Mad cow case crops up in Canada

Officials confirm disease in Alberta beef cow

Published: August 15, 2008
By Jennifer Fiala

Ottawa, Canada — Bovine spongiform encephalopathy (BSE) has cropped up in a six-year-old beef cow from Alberta, Canada. It is the country’s 12th case of mad cow since 2003, government officials say, although some media reports bring that number up to 14. 

The news comes from the Canadian Food Inspection Agency (CFIA), which made the announcement today. No part of the animal’s carcass entered the food supply for humans or animals, officials say.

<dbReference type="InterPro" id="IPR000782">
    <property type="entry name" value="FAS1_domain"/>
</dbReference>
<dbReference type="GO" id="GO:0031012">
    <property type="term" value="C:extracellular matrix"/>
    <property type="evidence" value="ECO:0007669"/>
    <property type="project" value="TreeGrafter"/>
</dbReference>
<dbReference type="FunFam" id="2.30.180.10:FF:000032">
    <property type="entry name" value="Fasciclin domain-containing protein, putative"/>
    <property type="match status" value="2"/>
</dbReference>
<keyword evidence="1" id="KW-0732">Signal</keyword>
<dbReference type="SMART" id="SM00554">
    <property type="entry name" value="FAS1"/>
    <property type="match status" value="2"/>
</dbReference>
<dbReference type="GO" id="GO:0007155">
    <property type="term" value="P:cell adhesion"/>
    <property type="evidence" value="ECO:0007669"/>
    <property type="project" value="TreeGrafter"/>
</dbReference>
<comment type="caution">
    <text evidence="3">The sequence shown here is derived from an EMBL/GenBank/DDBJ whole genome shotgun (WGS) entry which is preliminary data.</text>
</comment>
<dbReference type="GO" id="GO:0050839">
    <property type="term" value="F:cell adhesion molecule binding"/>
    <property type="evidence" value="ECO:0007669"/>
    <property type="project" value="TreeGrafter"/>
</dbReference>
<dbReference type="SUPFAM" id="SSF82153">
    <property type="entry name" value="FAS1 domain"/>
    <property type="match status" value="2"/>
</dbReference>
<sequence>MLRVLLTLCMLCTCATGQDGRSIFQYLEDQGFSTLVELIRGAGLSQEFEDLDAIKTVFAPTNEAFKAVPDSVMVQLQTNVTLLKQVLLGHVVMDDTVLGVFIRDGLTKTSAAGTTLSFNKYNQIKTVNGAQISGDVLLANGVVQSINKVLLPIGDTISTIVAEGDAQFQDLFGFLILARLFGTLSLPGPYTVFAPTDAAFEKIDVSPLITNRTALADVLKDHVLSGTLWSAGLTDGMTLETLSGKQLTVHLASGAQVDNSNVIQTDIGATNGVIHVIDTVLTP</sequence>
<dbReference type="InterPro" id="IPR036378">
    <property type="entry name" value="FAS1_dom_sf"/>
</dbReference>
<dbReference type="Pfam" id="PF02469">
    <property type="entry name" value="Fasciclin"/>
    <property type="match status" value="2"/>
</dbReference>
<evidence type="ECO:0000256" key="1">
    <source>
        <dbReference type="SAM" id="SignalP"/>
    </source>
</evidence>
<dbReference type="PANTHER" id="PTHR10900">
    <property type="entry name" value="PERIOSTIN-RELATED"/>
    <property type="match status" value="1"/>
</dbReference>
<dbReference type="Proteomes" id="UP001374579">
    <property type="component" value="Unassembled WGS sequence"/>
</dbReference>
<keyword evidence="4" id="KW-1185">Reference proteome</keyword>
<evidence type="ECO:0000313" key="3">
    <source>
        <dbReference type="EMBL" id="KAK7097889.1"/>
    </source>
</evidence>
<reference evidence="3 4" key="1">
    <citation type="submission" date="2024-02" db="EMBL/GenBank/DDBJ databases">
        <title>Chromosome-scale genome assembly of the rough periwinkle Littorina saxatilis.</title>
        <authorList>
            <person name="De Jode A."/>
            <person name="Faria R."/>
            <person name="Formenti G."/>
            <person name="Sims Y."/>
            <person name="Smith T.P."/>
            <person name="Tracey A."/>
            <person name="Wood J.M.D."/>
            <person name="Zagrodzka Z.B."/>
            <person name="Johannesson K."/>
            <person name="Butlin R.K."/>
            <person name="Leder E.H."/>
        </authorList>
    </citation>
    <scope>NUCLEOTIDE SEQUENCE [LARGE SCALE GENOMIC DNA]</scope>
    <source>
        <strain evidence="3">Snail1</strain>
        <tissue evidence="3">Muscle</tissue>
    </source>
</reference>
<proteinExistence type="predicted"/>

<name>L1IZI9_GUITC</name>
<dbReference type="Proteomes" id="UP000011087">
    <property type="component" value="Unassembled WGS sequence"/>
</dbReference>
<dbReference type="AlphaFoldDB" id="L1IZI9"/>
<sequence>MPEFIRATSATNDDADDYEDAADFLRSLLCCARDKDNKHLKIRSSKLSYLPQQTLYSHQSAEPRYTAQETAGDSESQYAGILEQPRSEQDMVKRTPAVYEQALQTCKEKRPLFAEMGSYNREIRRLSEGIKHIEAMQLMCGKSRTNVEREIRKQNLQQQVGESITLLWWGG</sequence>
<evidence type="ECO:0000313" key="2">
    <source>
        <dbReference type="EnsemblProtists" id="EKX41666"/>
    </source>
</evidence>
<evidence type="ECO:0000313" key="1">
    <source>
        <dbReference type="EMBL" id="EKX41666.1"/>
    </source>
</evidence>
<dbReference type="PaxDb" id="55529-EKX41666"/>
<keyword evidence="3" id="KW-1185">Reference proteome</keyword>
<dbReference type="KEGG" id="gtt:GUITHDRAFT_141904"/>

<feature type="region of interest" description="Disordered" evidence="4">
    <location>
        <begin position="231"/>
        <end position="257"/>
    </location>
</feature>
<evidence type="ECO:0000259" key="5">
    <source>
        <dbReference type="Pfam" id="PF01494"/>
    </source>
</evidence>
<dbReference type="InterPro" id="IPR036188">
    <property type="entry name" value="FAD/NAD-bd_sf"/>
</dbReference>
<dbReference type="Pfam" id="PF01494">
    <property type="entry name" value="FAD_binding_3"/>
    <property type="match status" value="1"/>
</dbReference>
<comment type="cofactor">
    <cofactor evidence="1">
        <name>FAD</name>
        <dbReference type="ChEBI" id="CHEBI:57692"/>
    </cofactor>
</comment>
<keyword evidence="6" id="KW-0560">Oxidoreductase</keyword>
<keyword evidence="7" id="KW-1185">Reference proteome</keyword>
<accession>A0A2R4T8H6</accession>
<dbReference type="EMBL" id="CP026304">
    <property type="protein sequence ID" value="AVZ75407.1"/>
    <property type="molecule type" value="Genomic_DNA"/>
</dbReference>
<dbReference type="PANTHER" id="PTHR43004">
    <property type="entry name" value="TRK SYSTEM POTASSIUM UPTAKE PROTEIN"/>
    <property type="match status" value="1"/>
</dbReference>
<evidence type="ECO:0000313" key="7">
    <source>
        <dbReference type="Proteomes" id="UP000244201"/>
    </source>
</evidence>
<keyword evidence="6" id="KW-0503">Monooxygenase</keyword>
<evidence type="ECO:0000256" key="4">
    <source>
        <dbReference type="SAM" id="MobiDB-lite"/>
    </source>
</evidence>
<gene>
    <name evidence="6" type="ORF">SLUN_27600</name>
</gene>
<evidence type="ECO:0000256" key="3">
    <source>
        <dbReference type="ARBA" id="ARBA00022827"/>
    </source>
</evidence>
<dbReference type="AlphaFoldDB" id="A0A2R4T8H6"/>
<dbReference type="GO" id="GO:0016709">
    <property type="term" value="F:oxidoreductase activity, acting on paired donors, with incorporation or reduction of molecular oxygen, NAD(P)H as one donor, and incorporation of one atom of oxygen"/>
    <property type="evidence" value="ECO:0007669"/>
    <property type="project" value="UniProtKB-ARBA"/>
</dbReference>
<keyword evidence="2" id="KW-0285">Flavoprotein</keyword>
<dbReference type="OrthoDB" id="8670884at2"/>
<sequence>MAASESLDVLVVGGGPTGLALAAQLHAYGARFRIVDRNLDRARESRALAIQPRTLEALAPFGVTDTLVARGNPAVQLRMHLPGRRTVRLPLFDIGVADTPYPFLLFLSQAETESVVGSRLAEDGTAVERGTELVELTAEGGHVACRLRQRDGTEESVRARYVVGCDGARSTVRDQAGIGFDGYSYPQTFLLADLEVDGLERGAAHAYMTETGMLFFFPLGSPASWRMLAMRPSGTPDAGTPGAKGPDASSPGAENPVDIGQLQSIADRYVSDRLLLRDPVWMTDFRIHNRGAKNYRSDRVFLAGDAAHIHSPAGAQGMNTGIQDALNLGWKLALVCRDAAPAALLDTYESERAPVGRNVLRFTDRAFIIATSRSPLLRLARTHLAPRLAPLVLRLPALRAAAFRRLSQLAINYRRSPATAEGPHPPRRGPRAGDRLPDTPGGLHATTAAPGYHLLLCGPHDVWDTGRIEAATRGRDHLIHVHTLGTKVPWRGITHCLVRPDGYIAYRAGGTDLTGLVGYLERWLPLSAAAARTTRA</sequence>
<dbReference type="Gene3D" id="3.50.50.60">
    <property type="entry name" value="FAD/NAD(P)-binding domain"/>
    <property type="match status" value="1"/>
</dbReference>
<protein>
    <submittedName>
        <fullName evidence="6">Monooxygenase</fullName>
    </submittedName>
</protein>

At press time, an investigation remained underway. CFIA is tracing the animal’s herdmates at the time of birth and examining possible infection sources. “The age and location of the infected animal are consistent with previous cases detected in Canada,” officials say.

This latest positive case was detected via the country’s BSE surveillance program. Canada remains a “controlled risk” country for BSE — a designation issued by the World Organization for Animal Health. CFIA does not expect it to affect Canadian cattle or beef exports.

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